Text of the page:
Developers will have flexibility in meeting Charlotte’s Urban Street Design Guidelines ordinances, a city transportation official told the City Council tonight.
Mike Davis, manager of Charlotte Department of Transportation’s Development Services Division, presented some of the proposed changes made to the Urban Street Design Guideline ordinances in response to concerns voiced in public meetings.
Most of the changes focus on allowing flexibility for developers in order to keep the ordinances from becoming too overbearing. One proposed change, for example, allows for block lengths within a street network to exceed the maximum length of 650 feet in most districts, as long as the average of all block lengths was under the minimum and the largest block was not longer than 1,000 feet.
“The block length average is a tool that, I think, provides the kind of flexibility we need,” said Andy Munn, public policy director of the Real Estate Building Industry Coalition. “It’s a good step.”
Even with the average, the block size limits is a step down from the previous maximum of 1,000 feet, and has come under scrutiny from developers who pointed out that under such restrictions some neighborhoods, such as Myers Park, with its long blocks, could not be built.
The revisions allow for flexibility regarding street networks on a “common sense” basis, since the biggest expenses are incurred in building streets, Davis said. Concessions would be made if, for instance, there were physical or natural barriers to building streets by the guidelines, if rights of way or sight distance complications required some flexibility, or if streets needed to align with existing streets to create intersections.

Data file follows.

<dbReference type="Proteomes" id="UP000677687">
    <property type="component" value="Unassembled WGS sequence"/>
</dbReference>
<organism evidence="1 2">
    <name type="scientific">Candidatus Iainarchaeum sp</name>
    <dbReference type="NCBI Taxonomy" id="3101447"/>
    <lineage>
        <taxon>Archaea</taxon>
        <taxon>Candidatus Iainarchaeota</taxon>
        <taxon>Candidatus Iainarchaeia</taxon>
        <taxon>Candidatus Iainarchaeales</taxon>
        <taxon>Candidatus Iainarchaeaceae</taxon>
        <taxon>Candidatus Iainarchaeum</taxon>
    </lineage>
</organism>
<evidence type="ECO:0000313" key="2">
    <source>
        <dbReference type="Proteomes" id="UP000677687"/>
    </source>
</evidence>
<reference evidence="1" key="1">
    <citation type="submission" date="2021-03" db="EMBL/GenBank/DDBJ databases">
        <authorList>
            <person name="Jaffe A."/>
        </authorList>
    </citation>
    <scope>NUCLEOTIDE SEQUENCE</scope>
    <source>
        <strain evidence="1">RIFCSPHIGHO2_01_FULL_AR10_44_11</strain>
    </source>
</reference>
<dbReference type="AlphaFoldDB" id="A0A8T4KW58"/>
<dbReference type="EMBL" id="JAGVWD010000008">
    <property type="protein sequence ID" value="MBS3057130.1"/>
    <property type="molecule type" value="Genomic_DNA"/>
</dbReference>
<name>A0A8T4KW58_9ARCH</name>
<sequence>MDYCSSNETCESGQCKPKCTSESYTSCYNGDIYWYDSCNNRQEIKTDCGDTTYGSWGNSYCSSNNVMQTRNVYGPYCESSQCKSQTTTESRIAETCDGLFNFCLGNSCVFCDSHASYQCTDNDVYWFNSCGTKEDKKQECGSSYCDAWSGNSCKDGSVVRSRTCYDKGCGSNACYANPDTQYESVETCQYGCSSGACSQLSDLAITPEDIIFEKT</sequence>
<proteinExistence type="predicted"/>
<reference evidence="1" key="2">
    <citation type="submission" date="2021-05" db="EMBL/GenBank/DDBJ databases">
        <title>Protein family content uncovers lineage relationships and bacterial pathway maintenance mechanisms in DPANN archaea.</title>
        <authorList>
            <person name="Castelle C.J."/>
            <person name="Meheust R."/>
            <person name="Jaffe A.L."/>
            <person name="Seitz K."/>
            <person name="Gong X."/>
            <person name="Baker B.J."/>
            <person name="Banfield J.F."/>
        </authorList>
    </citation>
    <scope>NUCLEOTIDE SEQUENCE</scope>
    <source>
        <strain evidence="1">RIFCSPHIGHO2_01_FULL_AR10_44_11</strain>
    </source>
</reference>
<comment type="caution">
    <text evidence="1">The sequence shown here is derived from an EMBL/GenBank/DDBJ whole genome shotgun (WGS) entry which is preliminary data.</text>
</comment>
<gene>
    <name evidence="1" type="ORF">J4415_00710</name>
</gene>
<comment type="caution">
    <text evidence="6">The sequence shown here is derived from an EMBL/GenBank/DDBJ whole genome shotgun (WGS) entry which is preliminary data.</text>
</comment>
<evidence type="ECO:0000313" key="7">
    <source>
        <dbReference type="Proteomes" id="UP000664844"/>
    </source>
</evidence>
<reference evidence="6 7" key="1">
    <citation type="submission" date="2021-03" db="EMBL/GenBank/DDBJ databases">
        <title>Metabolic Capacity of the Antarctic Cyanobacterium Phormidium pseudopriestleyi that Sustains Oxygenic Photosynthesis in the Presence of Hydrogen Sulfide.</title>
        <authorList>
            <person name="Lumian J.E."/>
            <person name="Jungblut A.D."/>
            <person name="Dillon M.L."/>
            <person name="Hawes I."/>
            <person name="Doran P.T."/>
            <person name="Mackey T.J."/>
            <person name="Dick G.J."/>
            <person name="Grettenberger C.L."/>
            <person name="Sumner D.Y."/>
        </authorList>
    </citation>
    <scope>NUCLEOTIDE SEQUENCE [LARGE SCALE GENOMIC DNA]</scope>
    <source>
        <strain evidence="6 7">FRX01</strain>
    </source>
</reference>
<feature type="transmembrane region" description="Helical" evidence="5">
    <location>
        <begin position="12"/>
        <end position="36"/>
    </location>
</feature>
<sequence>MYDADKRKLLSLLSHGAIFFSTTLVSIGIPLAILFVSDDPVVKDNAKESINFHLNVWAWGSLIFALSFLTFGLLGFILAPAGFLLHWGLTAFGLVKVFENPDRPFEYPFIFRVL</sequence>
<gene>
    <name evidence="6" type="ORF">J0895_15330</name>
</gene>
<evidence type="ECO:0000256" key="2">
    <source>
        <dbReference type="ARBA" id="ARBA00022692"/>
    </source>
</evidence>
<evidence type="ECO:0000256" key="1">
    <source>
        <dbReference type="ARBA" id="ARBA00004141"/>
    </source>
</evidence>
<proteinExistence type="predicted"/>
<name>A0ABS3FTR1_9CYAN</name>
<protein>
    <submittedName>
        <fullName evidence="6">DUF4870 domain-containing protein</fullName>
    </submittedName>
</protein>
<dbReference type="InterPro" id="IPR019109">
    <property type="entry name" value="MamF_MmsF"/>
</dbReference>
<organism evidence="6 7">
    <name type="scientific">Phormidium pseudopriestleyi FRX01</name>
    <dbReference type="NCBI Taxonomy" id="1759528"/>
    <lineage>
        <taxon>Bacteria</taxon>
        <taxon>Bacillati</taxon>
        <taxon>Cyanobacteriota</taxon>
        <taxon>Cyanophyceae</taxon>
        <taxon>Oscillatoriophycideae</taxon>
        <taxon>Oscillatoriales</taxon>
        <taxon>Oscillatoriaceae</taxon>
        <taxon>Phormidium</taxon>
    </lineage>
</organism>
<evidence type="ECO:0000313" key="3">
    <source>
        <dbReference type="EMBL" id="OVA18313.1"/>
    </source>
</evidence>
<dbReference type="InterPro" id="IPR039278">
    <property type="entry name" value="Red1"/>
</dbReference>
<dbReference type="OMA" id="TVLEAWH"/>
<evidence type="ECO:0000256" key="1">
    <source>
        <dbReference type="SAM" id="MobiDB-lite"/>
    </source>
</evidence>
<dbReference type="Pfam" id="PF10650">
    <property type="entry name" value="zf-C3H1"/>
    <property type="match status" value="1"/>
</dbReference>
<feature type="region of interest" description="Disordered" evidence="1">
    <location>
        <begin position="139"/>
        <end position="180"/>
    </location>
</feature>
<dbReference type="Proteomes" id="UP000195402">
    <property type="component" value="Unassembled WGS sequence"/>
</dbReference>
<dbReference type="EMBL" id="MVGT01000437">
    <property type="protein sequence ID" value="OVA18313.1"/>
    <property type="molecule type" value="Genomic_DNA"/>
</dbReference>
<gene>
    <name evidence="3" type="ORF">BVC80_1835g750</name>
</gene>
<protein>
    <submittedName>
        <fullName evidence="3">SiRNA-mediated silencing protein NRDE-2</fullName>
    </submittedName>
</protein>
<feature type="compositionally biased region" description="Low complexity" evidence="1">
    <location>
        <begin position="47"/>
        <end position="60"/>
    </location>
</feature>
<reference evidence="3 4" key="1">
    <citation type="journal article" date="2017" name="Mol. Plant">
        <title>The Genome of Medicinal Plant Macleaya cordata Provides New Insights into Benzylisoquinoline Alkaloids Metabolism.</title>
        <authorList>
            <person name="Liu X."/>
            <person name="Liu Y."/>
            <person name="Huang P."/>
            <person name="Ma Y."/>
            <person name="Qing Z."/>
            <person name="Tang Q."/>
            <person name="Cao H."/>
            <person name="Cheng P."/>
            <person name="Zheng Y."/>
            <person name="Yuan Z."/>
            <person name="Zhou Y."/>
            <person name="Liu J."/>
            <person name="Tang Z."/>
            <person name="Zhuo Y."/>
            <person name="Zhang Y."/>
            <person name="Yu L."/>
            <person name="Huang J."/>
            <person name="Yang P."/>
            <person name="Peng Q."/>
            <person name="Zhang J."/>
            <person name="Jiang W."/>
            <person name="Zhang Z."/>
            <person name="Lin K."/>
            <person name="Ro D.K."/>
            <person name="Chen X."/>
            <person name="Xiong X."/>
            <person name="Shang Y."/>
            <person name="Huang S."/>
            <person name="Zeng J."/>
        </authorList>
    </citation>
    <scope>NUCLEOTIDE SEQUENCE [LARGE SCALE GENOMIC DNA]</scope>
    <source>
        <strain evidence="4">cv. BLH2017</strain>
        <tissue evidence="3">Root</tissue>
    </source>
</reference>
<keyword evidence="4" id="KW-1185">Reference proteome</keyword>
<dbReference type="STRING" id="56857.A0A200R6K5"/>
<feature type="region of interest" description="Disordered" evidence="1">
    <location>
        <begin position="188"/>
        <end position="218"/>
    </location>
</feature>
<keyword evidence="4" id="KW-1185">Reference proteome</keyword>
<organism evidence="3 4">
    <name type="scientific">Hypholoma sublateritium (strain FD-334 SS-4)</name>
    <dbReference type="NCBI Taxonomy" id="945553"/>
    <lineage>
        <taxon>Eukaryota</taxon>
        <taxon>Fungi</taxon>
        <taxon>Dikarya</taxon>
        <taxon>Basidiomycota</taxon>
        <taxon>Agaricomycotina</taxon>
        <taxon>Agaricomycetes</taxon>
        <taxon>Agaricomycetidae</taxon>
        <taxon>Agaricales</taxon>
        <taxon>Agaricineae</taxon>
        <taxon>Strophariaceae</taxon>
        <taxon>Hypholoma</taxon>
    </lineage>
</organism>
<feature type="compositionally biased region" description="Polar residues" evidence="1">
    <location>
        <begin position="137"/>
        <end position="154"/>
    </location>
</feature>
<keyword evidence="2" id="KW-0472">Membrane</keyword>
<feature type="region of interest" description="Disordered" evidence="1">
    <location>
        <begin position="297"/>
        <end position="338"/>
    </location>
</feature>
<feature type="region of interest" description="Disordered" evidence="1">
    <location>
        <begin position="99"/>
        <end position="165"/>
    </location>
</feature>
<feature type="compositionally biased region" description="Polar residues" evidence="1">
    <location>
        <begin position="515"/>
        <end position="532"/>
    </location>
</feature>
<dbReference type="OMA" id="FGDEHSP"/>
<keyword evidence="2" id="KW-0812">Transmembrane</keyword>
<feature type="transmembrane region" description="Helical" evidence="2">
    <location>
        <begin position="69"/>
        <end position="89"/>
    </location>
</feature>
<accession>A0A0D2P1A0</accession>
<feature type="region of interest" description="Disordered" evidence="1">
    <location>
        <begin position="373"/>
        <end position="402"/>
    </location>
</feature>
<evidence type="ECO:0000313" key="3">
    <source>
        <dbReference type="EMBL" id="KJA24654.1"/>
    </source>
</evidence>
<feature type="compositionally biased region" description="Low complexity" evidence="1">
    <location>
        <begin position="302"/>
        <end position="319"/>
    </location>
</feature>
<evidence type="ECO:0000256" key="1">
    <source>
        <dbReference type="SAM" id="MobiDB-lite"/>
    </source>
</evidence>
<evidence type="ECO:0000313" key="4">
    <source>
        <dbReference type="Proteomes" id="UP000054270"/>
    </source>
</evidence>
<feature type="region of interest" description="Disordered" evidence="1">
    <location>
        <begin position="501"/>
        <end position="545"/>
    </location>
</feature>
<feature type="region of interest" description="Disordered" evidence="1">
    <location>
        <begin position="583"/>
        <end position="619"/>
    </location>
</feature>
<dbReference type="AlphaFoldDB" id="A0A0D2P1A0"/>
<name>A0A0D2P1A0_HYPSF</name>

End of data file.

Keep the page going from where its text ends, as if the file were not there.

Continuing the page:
Under the new guidelines, there is an “alternative compliance” process, another flexibility measure. Davis described the process as a “Door No. 3” for developers: Door No. 1 would be for a developer to come in, have their permit approved or denied based on their adherence to the standards and be out the door; Door No. 2 would mean bringing the proposal to city staff and making a case for why the project cannot meet the standards.
A developer who chose the third door would bring their project — one that the developer knows will not meet the guidelines but is innovative enough to be considered — before a development review board for approval.
The nine-member board would consist of an architect, a transportation/urban design planner, a bicycle advocate, a civil engineer, a landscape architect, a public health professional, a real estate attorney, a real estate development industry representative and a planning commission representative. Each board member, appointed by the mayor and City Council, would serve a two-year term.
Though Davis projected that the alternative compliance process would only be used for 2 percent of the total projects going forward, Mayor Anthony Foxx raised concerns that the option would inspire more developers to skip the traditional process and take proposals straight to the board.
Davis acknowledged that Foxx’s scenario was a possibility.
“I think what will happen is, there’s going to be a learning curve,” he said, adding that he will come back to the council with an amendment to the ordinances if too many people try to go through the alternative compliance process.
The council is expected to make a final vote on the changes Dec. 20. Before that, a public hearing will be held in council chambers Nov. 15.
Caitlin Coakley can be reached at firstname.lastname@example.org.